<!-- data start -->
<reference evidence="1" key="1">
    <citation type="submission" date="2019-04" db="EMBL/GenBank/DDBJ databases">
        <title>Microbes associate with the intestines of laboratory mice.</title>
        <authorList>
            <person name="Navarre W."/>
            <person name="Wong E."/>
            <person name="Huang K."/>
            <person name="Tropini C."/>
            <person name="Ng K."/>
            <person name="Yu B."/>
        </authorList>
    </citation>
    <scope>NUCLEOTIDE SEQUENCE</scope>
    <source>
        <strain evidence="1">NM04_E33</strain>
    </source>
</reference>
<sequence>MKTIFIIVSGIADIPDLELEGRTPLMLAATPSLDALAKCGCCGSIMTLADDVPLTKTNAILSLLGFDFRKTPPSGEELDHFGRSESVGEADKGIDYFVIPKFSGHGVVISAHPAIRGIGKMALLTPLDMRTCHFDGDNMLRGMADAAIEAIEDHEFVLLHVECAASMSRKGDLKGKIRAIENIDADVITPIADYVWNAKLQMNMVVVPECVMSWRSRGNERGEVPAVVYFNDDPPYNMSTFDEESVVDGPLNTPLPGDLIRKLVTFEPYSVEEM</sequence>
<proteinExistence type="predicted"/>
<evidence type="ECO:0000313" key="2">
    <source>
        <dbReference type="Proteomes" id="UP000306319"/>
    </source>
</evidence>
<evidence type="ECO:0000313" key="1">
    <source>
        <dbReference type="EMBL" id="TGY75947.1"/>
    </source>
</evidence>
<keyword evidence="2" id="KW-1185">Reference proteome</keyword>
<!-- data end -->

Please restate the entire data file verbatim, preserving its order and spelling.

<reference evidence="1" key="1">
    <citation type="submission" date="2019-04" db="EMBL/GenBank/DDBJ databases">
        <title>Microbes associate with the intestines of laboratory mice.</title>
        <authorList>
            <person name="Navarre W."/>
            <person name="Wong E."/>
            <person name="Huang K."/>
            <person name="Tropini C."/>
            <person name="Ng K."/>
            <person name="Yu B."/>
        </authorList>
    </citation>
    <scope>NUCLEOTIDE SEQUENCE</scope>
    <source>
        <strain evidence="1">NM04_E33</strain>
    </source>
</reference>
<sequence>MKTIFIIVSGIADIPDLELEGRTPLMLAATPSLDALAKCGCCGSIMTLADDVPLTKTNAILSLLGFDFRKTPPSGEELDHFGRSESVGEADKGIDYFVIPKFSGHGVVISAHPAIRGIGKMALLTPLDMRTCHFDGDNMLRGMADAAIEAIEDHEFVLLHVECAASMSRKGDLKGKIRAIENIDADVITPIADYVWNAKLQMNMVVVPECVMSWRSRGNERGEVPAVVYFNDDPPYNMSTFDEESVVDGPLNTPLPGDLIRKLVTFEPYSVEEM</sequence>
<proteinExistence type="predicted"/>
<evidence type="ECO:0000313" key="2">
    <source>
        <dbReference type="Proteomes" id="UP000306319"/>
    </source>
</evidence>
<evidence type="ECO:0000313" key="1">
    <source>
        <dbReference type="EMBL" id="TGY75947.1"/>
    </source>
</evidence>
<keyword evidence="2" id="KW-1185">Reference proteome</keyword>